What Is a Register?

In sociolinguistics, register refers to a variety of language used for a particular purpose or in a specific communicative situation. It’s the language people use in a meeting, for instance, that differs from the language they might use hanging out with friends. It can also be the vocabulary and terms used by a group of people that other people might find difficult to understand, such as the language of a law office or the jargon of a science research lab. The term is similar to tone, which describes the way a speaker modulates their voice, gestures and body language to match the formality of the situation.

Register can also mean the paper size for documents, ranging from A4 to Letter. It can also mean a list of names, dates and events. It is also a verb, meaning to record or enroll something in a register.

A register can be a useful tool to help with project management. For example, a risk register is a document that lists the possible risks associated with a given project, how to mitigate them and who will be responsible for what actions. This is a useful document to create for any project that might be at risk of going wrong.

There are many different types of registers, and they can be both a noun or a verb. A register as a noun can refer to a person’s name being recorded in a book or an official document. It can also refer to someone being enrolled in a class or course. Register is also a word that can be applied to writing styles, such as formal or informal.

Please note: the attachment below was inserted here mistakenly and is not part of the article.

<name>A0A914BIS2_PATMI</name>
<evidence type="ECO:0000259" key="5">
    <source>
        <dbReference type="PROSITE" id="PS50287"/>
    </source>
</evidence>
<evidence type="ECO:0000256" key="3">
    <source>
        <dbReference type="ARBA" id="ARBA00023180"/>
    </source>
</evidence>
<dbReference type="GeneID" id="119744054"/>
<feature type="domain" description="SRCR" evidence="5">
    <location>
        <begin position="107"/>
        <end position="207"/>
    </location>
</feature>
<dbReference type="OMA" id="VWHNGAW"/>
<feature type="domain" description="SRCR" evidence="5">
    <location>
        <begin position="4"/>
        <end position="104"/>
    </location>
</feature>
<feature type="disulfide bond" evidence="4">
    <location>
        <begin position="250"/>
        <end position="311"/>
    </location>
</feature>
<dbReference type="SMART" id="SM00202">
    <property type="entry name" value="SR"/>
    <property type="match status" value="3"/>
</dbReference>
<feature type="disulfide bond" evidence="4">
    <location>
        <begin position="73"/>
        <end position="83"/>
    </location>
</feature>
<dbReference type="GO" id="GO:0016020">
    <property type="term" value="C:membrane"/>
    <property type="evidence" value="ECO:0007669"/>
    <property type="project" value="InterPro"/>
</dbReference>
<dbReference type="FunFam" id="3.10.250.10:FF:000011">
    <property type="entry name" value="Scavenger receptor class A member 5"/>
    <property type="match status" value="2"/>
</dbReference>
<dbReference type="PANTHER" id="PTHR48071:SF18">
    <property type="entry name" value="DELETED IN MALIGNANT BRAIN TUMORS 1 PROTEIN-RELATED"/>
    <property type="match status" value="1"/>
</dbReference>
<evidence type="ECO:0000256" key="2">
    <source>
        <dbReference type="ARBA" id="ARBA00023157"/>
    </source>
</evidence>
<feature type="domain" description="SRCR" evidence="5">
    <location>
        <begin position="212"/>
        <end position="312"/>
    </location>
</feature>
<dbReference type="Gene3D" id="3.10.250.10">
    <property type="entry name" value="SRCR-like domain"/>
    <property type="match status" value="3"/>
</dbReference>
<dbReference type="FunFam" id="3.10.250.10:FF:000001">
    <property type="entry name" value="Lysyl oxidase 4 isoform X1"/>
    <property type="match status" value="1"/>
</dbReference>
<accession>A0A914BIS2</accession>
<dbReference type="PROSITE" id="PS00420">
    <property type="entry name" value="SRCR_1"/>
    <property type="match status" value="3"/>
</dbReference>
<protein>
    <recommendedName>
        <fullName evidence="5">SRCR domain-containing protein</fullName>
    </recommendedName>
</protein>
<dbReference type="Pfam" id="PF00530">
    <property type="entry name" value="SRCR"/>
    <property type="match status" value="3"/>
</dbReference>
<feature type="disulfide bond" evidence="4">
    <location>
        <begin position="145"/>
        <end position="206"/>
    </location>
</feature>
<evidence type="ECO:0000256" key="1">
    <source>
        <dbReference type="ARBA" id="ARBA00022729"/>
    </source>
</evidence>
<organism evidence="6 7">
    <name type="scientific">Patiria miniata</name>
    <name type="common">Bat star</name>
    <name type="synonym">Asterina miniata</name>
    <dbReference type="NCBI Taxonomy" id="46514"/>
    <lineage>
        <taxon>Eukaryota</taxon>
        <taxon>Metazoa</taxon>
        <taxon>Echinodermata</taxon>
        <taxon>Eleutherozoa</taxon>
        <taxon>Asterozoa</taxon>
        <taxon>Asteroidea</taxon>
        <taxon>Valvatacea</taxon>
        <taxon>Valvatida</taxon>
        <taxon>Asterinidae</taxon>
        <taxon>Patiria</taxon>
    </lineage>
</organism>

The data in a register should be raw factual data rather than informational content and counts, statistics and other forms of derived data. It should also be easy to update and link to other information, with clear processes for challenging data and high standards of transparency, adjudications and the processing of issues discovered by users using the information. Registers should be published in a wide range of standard representations, such as JSON for Web developers and comma-separated values (CSV) for those working with tabular data tools like spreadsheets.

Lastly, the data in a register should be secure and stable. It should be immutable, addressable by a unique, permanent identifier that can be used to verify the authenticity of the data and to resolve conflicts between versions. It should also be accessible, with public registers providing APIs that can be accessed in a wide range of ways, including via JSON for Web applications, Comma-Separated Values for those who work with tabular data tools and RDF for those who need linked data. Wherever possible, registers should reuse standard names for fields to enable discovery and search. This is important for the long-term integrity of the data. It also makes it easier for people to incorporate the data in live services, and it allows for a streamlined workflow with the same data being used in multiple contexts.

This entry was posted in Uncategorized. Bookmark the permalink.